While it may be made of steel and concrete, the Claudette MacKay-Lassonde Pavilion – a.k.a the Green building – will in fact become a living and breathing entity that will present researchers with more data than they know what to do with.
Flats of living material, such as this one, will cover the roof of the Claudette MacKay-Lassonde Pavilion.
Expected to be up and running this September, the Engineering building will house research on green technologies, processes and materials and, at the same time, the building itself will feature advanced environmentally sustainable construction technologies and methodologies.
But while hundreds of students and researchers will be hard at work, the building will also be used as an active teaching tool and will be monitored in its performance.
Civil and Environmental Engineering professor Denis O’Carroll says hundreds of probes and other monitoring tools will be in use throughout the building. Some have already been embedded with reinforcing bars in the building to monitor weight loads throughout the facility.
“We teach about infrastructure when it comes to the design of bridges or buildings, using equations, so this latest research we will do on the building itself presents us with an opportunity to show and apply the principles we teach in the classroom,” says O’Carroll. “We make assumptions all the time, but this will bring it to practice.”
One of the main areas of the building to be studied will be the green roof. A green roof is typically partially or completely covered with vegetation and soil, or a growing medium, planted over a waterproofing membrane.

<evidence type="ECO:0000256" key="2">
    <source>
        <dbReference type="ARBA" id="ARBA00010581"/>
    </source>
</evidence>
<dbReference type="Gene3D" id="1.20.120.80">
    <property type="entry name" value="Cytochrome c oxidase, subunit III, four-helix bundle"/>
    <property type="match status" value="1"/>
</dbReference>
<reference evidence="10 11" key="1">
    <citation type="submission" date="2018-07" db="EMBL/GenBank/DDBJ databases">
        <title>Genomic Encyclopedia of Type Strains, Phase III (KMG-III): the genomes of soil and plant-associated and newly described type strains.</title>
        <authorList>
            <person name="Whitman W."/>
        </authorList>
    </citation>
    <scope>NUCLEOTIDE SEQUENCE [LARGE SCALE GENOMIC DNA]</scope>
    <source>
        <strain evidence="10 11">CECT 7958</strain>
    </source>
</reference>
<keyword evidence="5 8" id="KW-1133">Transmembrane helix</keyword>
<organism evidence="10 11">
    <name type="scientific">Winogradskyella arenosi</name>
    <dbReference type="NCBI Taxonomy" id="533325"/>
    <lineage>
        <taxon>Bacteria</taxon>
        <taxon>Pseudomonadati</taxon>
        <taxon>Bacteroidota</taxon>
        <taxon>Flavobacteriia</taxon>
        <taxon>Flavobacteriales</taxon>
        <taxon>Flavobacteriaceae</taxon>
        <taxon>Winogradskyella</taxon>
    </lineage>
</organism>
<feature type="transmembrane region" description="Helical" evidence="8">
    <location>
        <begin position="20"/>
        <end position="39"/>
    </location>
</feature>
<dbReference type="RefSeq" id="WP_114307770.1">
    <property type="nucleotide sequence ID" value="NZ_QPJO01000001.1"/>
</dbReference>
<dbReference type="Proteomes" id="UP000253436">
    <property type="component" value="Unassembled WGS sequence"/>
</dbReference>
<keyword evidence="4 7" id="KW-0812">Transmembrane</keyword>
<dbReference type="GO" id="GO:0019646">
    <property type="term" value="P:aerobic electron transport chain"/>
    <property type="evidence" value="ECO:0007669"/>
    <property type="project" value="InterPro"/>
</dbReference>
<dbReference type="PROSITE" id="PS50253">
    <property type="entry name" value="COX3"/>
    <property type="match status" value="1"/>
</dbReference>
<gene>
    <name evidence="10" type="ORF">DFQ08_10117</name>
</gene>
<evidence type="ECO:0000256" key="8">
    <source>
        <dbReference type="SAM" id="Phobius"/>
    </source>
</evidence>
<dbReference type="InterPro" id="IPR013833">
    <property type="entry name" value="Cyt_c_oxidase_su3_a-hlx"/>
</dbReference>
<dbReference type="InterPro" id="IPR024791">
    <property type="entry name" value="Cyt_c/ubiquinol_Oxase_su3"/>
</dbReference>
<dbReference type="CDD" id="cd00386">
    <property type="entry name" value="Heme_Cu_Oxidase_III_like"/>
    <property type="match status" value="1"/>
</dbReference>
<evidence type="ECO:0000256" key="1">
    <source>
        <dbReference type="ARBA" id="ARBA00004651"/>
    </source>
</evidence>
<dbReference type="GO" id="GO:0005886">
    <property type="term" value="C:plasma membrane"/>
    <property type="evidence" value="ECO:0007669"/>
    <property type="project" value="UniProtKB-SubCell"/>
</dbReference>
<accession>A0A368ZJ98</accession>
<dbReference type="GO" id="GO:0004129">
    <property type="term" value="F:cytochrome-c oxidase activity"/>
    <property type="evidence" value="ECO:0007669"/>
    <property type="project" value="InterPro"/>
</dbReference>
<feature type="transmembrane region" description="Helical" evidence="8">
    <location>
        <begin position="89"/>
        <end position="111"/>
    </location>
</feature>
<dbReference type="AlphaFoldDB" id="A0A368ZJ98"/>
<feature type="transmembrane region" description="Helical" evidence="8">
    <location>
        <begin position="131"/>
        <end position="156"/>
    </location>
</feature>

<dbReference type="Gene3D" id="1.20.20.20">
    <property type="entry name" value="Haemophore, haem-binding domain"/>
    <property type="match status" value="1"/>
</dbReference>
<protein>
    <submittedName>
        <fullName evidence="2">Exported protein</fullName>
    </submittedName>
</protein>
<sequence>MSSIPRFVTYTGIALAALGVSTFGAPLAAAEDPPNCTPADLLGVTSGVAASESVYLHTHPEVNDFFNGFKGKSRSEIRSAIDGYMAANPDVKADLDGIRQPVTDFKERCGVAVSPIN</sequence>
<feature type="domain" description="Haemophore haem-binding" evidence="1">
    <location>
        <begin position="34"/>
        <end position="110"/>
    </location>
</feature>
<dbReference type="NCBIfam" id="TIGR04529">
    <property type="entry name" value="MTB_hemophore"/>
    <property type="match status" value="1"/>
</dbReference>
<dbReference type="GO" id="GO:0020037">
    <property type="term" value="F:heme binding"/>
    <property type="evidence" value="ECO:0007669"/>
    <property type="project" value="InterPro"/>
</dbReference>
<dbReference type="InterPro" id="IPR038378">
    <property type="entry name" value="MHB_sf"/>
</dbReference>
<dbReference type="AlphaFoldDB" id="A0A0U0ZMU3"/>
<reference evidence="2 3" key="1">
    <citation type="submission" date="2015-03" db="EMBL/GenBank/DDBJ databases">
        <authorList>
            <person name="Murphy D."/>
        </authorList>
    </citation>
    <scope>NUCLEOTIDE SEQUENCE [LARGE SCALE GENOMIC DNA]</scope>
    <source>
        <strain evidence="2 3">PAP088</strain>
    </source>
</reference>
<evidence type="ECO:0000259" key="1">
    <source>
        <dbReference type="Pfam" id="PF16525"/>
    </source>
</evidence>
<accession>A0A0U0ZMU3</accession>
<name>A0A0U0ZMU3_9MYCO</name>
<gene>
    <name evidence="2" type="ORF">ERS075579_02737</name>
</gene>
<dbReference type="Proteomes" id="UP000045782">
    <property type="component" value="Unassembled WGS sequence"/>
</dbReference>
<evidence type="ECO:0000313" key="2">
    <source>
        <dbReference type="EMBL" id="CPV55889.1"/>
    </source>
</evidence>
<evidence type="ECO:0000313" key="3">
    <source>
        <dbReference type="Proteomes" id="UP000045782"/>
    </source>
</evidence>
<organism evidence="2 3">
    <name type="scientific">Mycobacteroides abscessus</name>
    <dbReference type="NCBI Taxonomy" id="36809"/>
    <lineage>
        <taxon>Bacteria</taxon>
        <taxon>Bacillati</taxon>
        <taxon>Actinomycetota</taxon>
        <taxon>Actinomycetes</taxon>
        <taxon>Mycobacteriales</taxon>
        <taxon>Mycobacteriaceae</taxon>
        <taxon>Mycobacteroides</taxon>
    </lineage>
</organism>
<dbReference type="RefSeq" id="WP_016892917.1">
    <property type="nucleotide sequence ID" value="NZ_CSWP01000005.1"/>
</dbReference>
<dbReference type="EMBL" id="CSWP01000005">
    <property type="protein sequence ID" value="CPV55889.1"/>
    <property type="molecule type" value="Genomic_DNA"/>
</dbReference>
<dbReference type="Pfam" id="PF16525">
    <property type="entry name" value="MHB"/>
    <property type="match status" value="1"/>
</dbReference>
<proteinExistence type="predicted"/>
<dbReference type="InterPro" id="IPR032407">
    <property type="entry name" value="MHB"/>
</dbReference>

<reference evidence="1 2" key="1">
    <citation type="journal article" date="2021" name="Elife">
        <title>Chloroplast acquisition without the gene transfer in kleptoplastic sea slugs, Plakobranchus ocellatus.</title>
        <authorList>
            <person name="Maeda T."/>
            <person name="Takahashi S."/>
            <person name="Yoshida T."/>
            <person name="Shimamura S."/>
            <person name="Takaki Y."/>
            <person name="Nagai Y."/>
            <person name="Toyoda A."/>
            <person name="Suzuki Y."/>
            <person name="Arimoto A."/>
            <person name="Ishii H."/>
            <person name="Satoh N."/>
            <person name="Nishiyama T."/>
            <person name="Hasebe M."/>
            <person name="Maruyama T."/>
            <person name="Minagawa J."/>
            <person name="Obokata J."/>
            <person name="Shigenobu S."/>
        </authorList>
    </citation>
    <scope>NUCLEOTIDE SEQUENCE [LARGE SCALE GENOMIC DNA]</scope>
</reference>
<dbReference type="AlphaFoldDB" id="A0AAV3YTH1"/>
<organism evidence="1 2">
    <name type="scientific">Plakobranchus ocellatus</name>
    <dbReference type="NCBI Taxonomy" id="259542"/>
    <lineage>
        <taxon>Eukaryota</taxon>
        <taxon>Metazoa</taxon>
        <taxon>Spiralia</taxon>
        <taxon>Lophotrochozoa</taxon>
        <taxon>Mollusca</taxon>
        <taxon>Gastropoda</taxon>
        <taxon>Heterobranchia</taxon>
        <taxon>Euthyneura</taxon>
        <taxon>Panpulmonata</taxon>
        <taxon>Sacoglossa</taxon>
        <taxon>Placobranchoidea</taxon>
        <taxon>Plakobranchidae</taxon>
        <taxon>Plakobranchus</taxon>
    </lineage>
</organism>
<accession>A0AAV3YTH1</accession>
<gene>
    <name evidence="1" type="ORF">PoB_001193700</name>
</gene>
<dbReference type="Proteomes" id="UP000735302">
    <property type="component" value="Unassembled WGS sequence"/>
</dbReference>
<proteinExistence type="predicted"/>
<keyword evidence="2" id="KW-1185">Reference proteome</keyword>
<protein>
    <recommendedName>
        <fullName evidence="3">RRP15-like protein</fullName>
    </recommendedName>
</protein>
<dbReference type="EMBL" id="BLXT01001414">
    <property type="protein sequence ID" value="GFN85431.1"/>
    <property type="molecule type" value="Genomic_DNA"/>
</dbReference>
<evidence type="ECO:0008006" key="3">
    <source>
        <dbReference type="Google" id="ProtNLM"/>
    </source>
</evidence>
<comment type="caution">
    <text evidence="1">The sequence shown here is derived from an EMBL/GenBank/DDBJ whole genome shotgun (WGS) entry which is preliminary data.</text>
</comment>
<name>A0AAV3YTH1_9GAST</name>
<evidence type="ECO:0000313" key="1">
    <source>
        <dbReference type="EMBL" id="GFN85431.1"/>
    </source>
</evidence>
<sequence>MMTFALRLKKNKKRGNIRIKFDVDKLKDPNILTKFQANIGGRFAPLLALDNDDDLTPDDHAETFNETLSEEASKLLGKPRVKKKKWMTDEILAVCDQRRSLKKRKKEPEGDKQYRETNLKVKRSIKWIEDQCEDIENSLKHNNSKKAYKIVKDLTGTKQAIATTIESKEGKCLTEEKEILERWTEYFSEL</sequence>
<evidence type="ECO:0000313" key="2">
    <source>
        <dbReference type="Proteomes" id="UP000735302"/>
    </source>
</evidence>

For this building, the roof will be covered with a series of flats that include drought resistant sedum, a hardy garden plant preferred over grass for green roofs.
“It will be a very low-maintenance roof,” says Mike DeJager, Project Manager (Physical Plant), adding the plant is beneficial in reducing stormwater run-off as well as heating needs (by adding mass and thermal resistance) and cooling (by evaporative cooling) loads on a building.
The soil and plants on green roofs can also insulate a building for sound, with the soil helping to block lower frequencies and the plants blocking higher frequencies.
Everything from soil moisture and temperature to water flow will be monitored through a variety of probes throughout the roof. Also located on the roof will be a wind turbine and a number of solar panels to generate electricity.
The green building will be the first LEED (Leadership in Energy and Environmental Design) certified building on Western’s campus. Currently, there are 14 LEED certified buildings in Ontario.
DeJager says that with the number of probes in the building, it’s as if the building will be alive because of the large amount of data that will be generated.
“It’s like a patient and we’ll be able to check its heart rate, blood pressure and pulse,” he says, noting the public will also be able monitor the building.
A series of touch-screen kiosks will be located throughout the building so anyone can see in real time data related to water consumption, electricity and other environmental initiatives.
“We’re going to have too much data,” jokes O’Carroll. “But I guess that’s a good thing.”